Yet on today's Morning Joe, there was Christopher Dickey, the Daily Beast's foreign editor, describing as "minuscule" the proportion of Muslims in France who support yesterday's kind of violence. Dickey worried that other Muslims in France will suffer a resultant "stain." But is the proportion truly "minuscule?"  A Pew poll from 2007 found that 16% of Muslims in France support suicide attacks and other violence against civilian targets at least sometimes, including 6% supporting such attacks "often."  With about six million Muslims in France, that potentially represents hundreds of thousands of people.

By Mark Finkelstein | January 7, 2015 | 8:25 AM EST

Howard Dean—that celebrated scholar of Islam—has weighed in on today's murderous rampage in Paris, declaring that he refuses to call the shooters in this and similar cases "Muslim terrorists."

According to Dean, the disregard for the lives of others that these terrorists display "is not what the Koran says." Dean's denial of the obvious puts him in the company of many liberals, most notably including President Obama, who after the beheading of James Foley declared that ISIS "speaks for no religion."  

By Mark Finkelstein | December 18, 2014 | 8:52 AM EST

It's good that we live in a country where citizens feel free to criticize elected officials to their face.  Just wondering, though: when was the last time that freedom was exercised on MSNBC to tell a Dem official that something he said was "inane?"

On today's Morning Joe, Donny Deutsch angrily asked Republican Rep. Mario Diaz-Balart of Miami "why do you say an inane thing like that?" Deutsch's diss came in the context of a heated exchange in which Diaz-Balart told Donny that his notion that the Cuba deal was "liberating" for the Cuban people was "naive" and that Deutsch was living "in la-la land."  Deutsch later retaliated, calling Diaz-Balart naive.

By Mark Finkelstein | December 17, 2014 | 9:18 AM EST

Joe Scarborough has a warning for conservatives: going after Jeb Bush will make him more likely to run for president.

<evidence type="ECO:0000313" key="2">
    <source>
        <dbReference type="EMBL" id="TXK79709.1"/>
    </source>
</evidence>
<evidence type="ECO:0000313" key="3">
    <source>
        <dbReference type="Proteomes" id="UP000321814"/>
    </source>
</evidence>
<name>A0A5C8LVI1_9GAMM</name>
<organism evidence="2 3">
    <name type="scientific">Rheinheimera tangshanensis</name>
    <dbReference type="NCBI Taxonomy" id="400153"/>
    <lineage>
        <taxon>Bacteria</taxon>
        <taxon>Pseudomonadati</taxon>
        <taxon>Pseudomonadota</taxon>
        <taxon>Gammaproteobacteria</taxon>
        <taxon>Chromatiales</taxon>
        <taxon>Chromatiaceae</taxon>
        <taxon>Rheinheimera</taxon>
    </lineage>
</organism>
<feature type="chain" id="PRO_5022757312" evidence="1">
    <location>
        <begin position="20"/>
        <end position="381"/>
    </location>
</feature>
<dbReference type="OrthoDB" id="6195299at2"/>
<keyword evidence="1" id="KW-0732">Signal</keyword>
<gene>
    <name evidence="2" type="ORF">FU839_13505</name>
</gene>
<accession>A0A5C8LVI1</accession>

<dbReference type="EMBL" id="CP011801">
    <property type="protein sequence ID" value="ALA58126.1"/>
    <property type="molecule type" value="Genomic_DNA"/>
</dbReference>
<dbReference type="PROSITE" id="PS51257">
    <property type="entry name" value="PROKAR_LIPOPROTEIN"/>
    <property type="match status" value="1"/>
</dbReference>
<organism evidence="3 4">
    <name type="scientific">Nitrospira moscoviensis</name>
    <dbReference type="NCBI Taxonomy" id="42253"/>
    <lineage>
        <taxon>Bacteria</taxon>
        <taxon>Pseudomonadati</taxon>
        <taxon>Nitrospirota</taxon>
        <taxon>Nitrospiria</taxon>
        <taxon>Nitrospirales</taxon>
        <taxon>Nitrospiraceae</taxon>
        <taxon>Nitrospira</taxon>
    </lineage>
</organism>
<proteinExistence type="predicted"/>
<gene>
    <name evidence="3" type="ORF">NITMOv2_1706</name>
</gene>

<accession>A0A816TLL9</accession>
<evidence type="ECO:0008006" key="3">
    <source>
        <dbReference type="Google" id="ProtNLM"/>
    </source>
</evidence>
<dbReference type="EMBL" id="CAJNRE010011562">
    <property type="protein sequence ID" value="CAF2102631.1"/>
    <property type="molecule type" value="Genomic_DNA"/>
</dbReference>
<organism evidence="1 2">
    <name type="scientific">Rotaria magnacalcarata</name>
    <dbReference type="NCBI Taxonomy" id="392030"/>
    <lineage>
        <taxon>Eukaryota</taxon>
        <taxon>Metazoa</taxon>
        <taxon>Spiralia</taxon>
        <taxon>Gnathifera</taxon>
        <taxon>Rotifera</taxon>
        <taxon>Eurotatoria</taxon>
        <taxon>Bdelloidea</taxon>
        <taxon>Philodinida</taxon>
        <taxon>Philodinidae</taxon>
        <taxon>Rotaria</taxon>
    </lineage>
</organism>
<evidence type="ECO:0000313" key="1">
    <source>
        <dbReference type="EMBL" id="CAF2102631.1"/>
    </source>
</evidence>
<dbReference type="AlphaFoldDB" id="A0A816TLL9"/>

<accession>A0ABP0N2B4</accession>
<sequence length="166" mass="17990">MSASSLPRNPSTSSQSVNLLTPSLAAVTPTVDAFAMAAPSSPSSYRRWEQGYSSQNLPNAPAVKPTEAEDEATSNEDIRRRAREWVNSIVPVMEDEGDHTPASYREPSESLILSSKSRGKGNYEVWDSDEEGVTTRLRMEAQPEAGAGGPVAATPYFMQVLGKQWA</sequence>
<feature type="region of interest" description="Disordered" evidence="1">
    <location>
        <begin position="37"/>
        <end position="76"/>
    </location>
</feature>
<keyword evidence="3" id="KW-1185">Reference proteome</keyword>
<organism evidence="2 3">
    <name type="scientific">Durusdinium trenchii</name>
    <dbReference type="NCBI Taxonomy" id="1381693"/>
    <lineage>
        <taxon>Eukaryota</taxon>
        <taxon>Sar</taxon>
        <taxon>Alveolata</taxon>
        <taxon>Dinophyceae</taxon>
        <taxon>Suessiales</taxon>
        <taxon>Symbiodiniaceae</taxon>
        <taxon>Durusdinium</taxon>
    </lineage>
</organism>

According to Scarborough, speaking on today's Morning JoeJeb is "his mother's son," "kind of "cranky" and "rough around the edges." If conservatives think they will drive Jeb out of the race by attacking him, "they've got him played exactly backwards." To the contrary, conservative attacks will make Jeb more likely to run "to prove them wrong."

By Kyle Drennen | December 11, 2014 | 12:14 PM EST

In a Tuesday interview with Texas governor and potential 2016 presidential candidate Rick Perry aired on MSNBC's Morning Joe on Thursday, political reporter Kasie Hunt questioned the Republican's intelligence: "Are you smart enough to be President of the United States?"

By Mark Finkelstein | December 11, 2014 | 8:30 AM EST

Guess when you're as brilliant as Mike Barnicle, it's OK to ridicule others for their supposed lack of smarts.

Today's Morning Joe was teasing an upcoming segment about a tough question that reporter Kasie Hunt [who has earned a rep for not being afraid in interviews to "go there'] had posed to Rick Perry.  Mockingly trying to imagine the question, Barnicle offered "she asked him what day it was."

By Mark Finkelstein | December 10, 2014 | 8:23 AM EST

Who were those guys on Morning Joe today—two Feinstein staffers? Nope, they were Mark Halperin and Jeremy Peters, making like Dem aides in defending the report on the CIA that Dem Senator Diane Feinstein released yesterday.

Halperin, head of Bloomberg Politics, had the chutzpah to claim that the report was not "political."  Peters of the New York Times then chimed in to say that in releasing the report, the Senate conducted itself in a "very sober" way.